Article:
A Twentieth Century Fox Film drama presentation; produced by Darryl F. Zanuck in 1940 from the popular and powerful, 1940, Pulitzer Prizewinning novel written by John Steinbeck and published in 1939; starring Henry Fonda as Thomas (Tom) Joad and Jane Darwell as Ma Joad; and directed by John Ford.Jane Darwell and John Ford won Oscar’s, she for best supporting actress in her portrayal and he for best director. Other Academy nominations were for Best Picture, Fonda for Best Actor, Robert L. Simpson for Best Film Editing, Edmund H. Hansen for Best Sound Recording, and Nunnally Johnson for Best Screenplay Writing. Subsequently this popular film has been selected for preservation in the United States National Film Registry.
I expect to see the some of the events that has led to creation of dirt poor and destitute people that are being evicted from their homes. 2. From John Steinbeck’s writings published in the San Francisco News in 1936 I am looking for vigilante actions of the banks or land companies.
1.The law is not fair, it is not logical and it is motivated by money. Without collective bargaining those on the lower rungs of the social ladder will be abused by those above them much of the time. Those who have no compassion and are motivated only by money and as always with money comes power. Sad to say but there remain many, far too many, that are of that mind-set as we breathe.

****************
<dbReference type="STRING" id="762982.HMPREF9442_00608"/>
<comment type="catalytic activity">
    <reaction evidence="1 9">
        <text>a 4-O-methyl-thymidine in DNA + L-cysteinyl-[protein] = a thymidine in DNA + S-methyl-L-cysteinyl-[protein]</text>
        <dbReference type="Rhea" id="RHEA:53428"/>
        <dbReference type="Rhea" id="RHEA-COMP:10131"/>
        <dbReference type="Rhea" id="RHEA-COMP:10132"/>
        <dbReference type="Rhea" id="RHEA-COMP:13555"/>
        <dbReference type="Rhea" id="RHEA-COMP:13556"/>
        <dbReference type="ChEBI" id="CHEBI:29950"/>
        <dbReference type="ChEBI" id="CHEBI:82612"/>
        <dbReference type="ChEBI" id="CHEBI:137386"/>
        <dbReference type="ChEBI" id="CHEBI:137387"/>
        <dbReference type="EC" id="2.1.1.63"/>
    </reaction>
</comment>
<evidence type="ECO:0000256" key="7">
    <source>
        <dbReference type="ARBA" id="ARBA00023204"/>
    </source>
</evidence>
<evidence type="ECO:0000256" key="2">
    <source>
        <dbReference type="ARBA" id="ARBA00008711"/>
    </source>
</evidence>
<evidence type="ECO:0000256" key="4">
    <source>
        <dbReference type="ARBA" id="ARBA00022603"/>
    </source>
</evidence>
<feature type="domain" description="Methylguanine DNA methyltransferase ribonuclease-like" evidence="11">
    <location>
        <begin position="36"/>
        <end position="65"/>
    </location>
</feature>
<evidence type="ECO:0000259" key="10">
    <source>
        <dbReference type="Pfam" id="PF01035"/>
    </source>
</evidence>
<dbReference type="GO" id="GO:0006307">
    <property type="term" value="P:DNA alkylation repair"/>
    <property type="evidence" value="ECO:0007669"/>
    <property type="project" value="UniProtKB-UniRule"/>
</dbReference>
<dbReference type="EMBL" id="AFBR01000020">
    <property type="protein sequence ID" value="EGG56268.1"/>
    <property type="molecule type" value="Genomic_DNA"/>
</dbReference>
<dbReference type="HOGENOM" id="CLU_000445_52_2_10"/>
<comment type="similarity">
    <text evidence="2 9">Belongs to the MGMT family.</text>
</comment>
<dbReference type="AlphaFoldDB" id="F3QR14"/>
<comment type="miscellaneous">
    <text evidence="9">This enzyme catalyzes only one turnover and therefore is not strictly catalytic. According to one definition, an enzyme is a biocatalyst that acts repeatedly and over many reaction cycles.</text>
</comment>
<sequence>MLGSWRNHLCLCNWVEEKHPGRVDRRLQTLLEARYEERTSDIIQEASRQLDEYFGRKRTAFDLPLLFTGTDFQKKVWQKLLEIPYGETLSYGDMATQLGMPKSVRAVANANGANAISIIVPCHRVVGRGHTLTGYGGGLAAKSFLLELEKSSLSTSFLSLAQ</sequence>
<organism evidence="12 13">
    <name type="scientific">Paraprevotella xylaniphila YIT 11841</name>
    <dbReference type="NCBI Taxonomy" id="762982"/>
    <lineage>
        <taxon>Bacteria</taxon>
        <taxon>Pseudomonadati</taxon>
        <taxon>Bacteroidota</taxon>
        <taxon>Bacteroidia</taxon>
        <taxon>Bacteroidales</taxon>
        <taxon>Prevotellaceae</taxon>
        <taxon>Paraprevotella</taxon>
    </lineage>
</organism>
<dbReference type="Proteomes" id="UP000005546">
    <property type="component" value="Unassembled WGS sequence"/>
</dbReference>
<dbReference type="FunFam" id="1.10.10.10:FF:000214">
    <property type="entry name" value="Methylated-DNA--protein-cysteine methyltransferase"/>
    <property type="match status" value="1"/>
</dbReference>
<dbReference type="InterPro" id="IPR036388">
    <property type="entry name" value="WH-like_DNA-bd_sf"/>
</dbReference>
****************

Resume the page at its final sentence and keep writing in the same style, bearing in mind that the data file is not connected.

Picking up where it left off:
2.There is a theme on the family unit portrayed. Weak in my opinion but it is at least conceptually presented and there is merit. Had the family not stuck together where or what would have happened? What happened to Muley and his family? Casey had no family, but was welcomed to join this family and became a part of it. Ma is clearly the head of the family and its strength. She does her job.
To judge the effectiviness of this film I think one has to try to view from a perspective of the time that it was filmed. In my opinion this film is very poor by todays standards. However the story is still strong and powerful. It was impossible to get the entire message across in the time alloted. This story requires more time to really hit a home run.
I feel that my description in number one above regarding the central message is the base of this film. What is logical about displacing thousands of people and allowing them to starve to death? How many people starved to death during the great depression? It is a difficult statistic and at best it is only guesswork but look at this picture (the picture of the Alabama family circa 1935) and see what you think, these people are near starvation.